Photo: Paula Alvarado.
TreeHugger is at the World Forest Congress, which is taking place in Buenos Aires until October 23. With forests being a key element in the fight against climate change, deforestation taking 13 million hectares of native woods every year, and REDD being proposed as an important alternative for controlling carbon emissions, the presentations taking place at the event are of particular importance this year.
Deforestation was the main theme of one conference this morning. During the presentation, Mette Løyche Wilkie, Senior Forestry Officer at FAO, talked about the subject of 'Zero deforestation by 2020' target many organizations are requesting to leaders. The title of her presentation was, Utopia or realistic goal? Guess what."Zero deforestation by 2020 is an absolute utopia," said Løyche Wilkie. "However, reducing net forest loss 50% by 2020 is possible," she said.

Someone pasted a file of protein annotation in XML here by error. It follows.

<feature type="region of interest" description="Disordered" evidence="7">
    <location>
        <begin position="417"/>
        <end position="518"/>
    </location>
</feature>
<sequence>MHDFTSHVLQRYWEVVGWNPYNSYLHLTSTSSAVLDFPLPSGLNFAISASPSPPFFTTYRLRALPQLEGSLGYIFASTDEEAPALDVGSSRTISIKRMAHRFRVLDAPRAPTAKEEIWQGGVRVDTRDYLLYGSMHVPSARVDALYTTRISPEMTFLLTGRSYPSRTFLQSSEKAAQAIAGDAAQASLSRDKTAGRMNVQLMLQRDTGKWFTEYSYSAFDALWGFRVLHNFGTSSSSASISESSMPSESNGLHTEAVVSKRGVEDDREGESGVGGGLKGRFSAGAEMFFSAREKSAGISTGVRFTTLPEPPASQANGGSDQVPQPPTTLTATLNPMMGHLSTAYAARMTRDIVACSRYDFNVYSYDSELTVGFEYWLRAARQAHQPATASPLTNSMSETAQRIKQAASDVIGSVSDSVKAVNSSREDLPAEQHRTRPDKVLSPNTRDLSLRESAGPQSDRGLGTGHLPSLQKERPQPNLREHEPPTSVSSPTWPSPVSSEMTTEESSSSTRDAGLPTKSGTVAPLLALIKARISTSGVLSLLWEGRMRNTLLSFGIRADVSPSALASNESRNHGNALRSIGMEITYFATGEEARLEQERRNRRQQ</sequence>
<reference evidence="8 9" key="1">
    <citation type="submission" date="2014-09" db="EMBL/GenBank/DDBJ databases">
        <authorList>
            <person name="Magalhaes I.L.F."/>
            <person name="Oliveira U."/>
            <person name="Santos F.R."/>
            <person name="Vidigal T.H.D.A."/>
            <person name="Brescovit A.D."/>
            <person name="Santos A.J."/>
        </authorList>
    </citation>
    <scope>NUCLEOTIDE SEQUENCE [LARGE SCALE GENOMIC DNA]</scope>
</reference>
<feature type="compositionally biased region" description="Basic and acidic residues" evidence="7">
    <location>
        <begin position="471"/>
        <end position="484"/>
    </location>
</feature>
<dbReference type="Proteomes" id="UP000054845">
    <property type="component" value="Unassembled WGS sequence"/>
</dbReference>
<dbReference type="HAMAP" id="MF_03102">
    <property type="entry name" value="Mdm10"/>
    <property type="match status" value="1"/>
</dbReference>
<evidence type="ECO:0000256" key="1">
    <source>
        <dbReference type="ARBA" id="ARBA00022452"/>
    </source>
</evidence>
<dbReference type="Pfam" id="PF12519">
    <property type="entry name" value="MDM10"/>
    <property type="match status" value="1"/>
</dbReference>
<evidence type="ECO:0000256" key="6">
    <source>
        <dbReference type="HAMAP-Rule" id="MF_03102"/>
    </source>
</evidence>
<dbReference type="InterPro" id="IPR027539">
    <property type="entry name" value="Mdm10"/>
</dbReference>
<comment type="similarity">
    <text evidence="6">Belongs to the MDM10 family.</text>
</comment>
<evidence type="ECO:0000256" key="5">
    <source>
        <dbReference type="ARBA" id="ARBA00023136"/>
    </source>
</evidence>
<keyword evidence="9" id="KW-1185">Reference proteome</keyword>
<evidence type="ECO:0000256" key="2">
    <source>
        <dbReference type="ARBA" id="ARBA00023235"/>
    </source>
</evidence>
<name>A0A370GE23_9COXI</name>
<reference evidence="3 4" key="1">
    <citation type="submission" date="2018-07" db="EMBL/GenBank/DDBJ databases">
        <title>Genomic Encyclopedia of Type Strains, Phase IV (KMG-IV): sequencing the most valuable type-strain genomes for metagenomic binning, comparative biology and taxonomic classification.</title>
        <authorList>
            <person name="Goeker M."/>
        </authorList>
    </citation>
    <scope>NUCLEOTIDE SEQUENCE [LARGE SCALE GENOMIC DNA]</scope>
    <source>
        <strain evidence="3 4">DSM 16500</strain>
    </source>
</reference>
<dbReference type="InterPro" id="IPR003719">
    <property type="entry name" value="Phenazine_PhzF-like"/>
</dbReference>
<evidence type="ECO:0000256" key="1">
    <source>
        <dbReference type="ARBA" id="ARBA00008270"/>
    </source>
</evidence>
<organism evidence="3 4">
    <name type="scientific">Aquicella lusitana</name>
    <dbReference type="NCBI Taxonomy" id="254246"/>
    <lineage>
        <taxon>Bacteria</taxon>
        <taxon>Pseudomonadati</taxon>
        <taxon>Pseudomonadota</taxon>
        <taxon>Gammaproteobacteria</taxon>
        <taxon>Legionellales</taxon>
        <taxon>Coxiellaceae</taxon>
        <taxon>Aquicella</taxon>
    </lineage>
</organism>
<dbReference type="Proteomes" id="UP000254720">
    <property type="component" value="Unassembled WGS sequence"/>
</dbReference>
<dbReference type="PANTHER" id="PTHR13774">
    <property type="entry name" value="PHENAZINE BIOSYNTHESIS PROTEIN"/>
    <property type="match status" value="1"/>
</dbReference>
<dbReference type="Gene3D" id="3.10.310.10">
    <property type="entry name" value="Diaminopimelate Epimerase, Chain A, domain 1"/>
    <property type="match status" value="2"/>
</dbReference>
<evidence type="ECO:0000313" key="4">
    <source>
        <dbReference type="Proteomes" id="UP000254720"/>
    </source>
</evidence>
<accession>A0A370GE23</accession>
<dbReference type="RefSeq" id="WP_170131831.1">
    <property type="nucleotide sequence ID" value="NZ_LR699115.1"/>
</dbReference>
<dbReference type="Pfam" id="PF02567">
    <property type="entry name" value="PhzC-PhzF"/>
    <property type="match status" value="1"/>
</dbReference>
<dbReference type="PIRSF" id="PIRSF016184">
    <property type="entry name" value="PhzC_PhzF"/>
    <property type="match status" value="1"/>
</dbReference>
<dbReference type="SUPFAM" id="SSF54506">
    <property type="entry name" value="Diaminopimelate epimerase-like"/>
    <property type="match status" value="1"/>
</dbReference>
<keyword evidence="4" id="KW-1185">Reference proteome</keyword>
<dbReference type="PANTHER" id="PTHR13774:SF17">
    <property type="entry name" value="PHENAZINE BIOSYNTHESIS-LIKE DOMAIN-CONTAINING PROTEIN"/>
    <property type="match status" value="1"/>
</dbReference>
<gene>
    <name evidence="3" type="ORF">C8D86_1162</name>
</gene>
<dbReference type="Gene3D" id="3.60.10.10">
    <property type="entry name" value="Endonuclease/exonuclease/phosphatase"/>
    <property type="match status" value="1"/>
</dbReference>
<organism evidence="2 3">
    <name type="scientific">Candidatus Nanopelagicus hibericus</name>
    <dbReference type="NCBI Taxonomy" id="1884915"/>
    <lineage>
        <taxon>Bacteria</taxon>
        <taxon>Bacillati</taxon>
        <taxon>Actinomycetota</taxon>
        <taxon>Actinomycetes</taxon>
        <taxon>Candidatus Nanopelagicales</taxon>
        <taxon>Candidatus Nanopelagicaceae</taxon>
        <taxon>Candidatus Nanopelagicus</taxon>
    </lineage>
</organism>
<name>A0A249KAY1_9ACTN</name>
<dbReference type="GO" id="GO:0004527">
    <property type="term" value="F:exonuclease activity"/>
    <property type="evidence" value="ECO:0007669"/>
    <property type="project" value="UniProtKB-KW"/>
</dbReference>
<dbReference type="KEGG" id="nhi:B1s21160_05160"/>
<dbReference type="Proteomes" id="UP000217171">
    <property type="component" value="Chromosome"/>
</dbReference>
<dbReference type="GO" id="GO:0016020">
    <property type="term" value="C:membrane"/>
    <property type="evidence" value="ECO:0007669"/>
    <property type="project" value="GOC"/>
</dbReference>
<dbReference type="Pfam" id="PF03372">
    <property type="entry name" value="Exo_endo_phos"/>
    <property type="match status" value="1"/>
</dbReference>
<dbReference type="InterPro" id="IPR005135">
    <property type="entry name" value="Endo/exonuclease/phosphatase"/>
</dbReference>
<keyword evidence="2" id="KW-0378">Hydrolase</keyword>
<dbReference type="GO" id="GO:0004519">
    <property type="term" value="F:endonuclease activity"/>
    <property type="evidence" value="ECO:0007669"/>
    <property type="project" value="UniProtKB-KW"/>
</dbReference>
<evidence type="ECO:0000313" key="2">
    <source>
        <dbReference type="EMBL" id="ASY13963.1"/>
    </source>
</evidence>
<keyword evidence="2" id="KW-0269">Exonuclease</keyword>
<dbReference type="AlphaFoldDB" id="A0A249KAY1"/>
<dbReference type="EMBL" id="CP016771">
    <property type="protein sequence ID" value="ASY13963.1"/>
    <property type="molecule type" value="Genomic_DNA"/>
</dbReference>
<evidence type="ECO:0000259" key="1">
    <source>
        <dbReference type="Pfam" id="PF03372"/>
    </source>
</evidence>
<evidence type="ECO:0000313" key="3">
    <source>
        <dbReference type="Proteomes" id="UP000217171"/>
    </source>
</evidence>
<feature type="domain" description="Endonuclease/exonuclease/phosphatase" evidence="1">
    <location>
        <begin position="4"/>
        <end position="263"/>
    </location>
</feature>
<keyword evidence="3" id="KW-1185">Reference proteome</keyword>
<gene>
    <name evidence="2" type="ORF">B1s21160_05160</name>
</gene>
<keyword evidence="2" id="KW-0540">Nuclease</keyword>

The difference between the two terms lies in the balance reforestation and aforestation (artificial establishment of forests by planting in an area of non-forest land) can bring to forest loss.
Of course new plantations do not have the same properties than ancient native woods, but they do provide some balance for purposes like carbon sequestration.
In fact, 'net deforestation' was also the term used by WWF International's Forests Director Rodney Taylor during a keynote he gave on Monday requesting leaders to establish a 'zero net deforestation' goal for 2020.
Even though some organizations continue to request 'zero deforestation' targets, talking about net deforestation seems like a more realistic approach.
These details and concepts are of interest with less than two months to Copenhagen, where world leaders will seek to reach a new agreement to deal with climate change; and where developing nations like Brazil are being pressured to conserve their forests.